A new study conducted by The Children's Hospital of Philadelphia shows that parents are increasingly placing their children in child safety restraints during automobile trips. But the study also showed that 62 percent of 4- to 8-year-olds are restrained in adult seat belts, which puts them at unnecessary risk of injury in a .
Many parents think that after a certain age, children don't need an appropriate child seat, but that is not true. Booster seats are important.
The new study shows that motor vehicle crashes remain the leading cause of death for children ages 4 to 14.
Miriam Arond, editor-in-chief at Child magazine, talks about the different types of car seats, when to use them, and how to use them on The Early Show.
The following explains the different terminology regarding safety seats for children.
- Are used rear-facing only
- Are for newborns (who weigh at least 5 pounds) up to 20 or 22 pounds, depending on the model
- Are small and portable. They have handles, and many come with a detachable base. With these, you leave the base in the car, and you take the baby in and out of the car in the seat. That way, you don't need to install the seat every time you take the baby in or out.
- The baby needs to ride rear-facing until he weighs 20 pounds AND is one year old. If your baby weighs 20 pounds before age 1, you need to switch to a convertible seat and keep it rear-facing until age 1.
- If your newborn weighs less than 5 pounds, you need to look into renting a preemie car bed from the hospital.
- Are bigger and heavier than infant seats. Because they can be used rear-facing and forward-facing, they can be used longer and for larger children. But the downside is that they may not fit newborns as well as some infant seats.
- Are used rear-facing until infants have reached at least 1 year of age and weigh at least 20 pounds (or more, depending on the model) Always follow the upper weight limit for the model.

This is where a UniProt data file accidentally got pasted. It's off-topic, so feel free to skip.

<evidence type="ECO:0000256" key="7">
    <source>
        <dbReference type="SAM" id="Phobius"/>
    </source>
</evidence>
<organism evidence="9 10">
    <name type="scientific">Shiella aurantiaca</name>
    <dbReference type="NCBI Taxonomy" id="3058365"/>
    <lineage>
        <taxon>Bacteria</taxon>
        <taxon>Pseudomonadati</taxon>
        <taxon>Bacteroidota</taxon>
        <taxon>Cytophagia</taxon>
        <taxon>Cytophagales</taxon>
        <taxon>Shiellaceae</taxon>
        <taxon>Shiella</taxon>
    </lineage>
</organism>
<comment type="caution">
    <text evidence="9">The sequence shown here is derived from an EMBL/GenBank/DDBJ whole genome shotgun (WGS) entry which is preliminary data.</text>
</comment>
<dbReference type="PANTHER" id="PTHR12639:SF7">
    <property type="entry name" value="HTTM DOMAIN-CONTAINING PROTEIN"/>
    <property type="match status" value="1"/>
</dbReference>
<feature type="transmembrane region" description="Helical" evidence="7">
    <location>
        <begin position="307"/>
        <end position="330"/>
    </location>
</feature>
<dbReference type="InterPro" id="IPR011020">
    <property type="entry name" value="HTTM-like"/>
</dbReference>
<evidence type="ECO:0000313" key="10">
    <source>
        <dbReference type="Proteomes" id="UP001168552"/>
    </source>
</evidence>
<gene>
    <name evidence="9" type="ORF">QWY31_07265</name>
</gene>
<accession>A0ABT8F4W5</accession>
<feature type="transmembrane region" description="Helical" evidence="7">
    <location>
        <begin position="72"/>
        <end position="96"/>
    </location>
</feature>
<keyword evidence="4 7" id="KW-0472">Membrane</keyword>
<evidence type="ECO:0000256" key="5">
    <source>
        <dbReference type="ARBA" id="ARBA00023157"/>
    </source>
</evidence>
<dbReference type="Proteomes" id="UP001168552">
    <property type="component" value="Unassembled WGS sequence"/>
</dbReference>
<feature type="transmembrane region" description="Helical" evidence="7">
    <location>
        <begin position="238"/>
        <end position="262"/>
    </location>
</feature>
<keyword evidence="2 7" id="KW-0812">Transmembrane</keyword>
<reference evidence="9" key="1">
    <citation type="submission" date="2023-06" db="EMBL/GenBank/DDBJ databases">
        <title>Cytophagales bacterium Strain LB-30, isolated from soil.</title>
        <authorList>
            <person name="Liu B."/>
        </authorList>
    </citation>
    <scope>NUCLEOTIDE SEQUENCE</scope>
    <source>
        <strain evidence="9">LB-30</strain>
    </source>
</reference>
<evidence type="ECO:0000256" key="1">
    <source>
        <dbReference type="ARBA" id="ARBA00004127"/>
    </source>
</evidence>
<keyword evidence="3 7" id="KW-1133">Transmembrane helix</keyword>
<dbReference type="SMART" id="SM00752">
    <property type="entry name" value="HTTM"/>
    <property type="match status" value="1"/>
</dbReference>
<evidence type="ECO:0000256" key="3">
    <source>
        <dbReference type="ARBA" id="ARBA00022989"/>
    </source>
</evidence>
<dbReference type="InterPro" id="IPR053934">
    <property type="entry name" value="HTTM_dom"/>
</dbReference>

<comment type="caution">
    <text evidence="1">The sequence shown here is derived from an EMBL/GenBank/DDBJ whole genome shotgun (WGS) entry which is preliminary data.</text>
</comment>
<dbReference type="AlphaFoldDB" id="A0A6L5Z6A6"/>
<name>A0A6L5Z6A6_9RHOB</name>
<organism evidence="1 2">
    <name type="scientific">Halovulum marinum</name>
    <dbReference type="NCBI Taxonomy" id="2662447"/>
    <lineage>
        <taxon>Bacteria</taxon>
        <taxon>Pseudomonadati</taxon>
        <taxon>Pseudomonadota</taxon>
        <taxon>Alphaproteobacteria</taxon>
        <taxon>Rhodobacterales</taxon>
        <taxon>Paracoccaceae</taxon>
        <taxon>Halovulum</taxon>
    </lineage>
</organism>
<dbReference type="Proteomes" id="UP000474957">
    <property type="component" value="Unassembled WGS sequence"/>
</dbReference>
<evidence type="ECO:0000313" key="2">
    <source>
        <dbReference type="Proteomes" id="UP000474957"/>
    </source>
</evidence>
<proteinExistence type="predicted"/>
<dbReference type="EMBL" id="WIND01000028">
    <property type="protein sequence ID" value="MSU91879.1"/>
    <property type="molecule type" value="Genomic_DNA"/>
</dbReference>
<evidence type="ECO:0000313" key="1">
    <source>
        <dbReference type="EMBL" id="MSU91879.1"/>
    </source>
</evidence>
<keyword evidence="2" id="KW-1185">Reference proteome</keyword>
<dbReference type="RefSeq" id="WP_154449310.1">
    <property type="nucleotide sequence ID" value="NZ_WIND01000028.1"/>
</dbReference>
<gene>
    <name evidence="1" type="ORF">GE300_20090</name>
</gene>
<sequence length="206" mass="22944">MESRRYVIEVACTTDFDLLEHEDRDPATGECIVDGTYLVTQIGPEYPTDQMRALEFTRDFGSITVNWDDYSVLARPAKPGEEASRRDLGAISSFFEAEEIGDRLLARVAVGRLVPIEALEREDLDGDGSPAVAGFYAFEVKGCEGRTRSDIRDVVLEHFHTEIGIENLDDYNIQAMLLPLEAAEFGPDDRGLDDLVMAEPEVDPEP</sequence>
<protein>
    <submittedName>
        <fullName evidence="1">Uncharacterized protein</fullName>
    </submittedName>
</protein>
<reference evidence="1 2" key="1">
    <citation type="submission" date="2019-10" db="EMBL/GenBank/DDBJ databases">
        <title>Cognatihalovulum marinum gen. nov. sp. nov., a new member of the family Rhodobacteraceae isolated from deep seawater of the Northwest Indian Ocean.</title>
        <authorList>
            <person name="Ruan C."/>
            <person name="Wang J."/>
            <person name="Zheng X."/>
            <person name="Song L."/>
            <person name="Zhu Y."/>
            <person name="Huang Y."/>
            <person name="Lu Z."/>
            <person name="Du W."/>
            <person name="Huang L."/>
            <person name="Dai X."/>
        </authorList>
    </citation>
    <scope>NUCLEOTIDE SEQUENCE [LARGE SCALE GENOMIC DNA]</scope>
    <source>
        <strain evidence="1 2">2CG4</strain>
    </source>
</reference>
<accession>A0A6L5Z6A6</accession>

- Once the child is 1 and weighs 20 pounds, you turn the car seat around to be front-facing. The child can stay in this seat until he weighs 40 pounds, usually. Check the weight limit on the seat.
- You also need to change the position of the seatbelt and put the seat in the upright (instead of reclining) position at this point. Follow the directions in the manual to be sure you're doing this correctly.
- Stroller combined with infant seat. This is becoming very popular.
- Cannot be used rear-facing.
- Are only for children who are at least 1 year old and weigh 20 pounds.
- Convert to belt-positioning booster seats when the child reaches the appropriate weight (usually 40 pounds).
- Belt-positioning boosters are best.
- Shield boosters are unsafe.
- Booster seats should be used until your child can correctly fit in a lap/shoulder seatbelt, usually when the child reaches 4'9" in height and is between 8 and 12 years of age. Check the upper weight and height limit of the booster seat you have.
Stands for Lower Anchors and Tethers for Children. This is a carseat attachment system that makes carseats easier and safer to use. All cars, minivans, pickup trucks, and carseats made after September 2002 come with LATCH. For older cars, tether kits are available from the manufacturer. Also, some vehicles now come with integrated carseats (they are built into the car when you buy it).
The following are the seats that Child magazine has selected:
SnugRide Infant Car Seat from Graco
Roundabout Convertible Car Seat by Britax
Comfort Dimensions Elite Travel System by Evenflo
Baby Classics Platinum CarGo Booster by Graco
Booster Seat (in the car)
Bodyguard Booster by Britax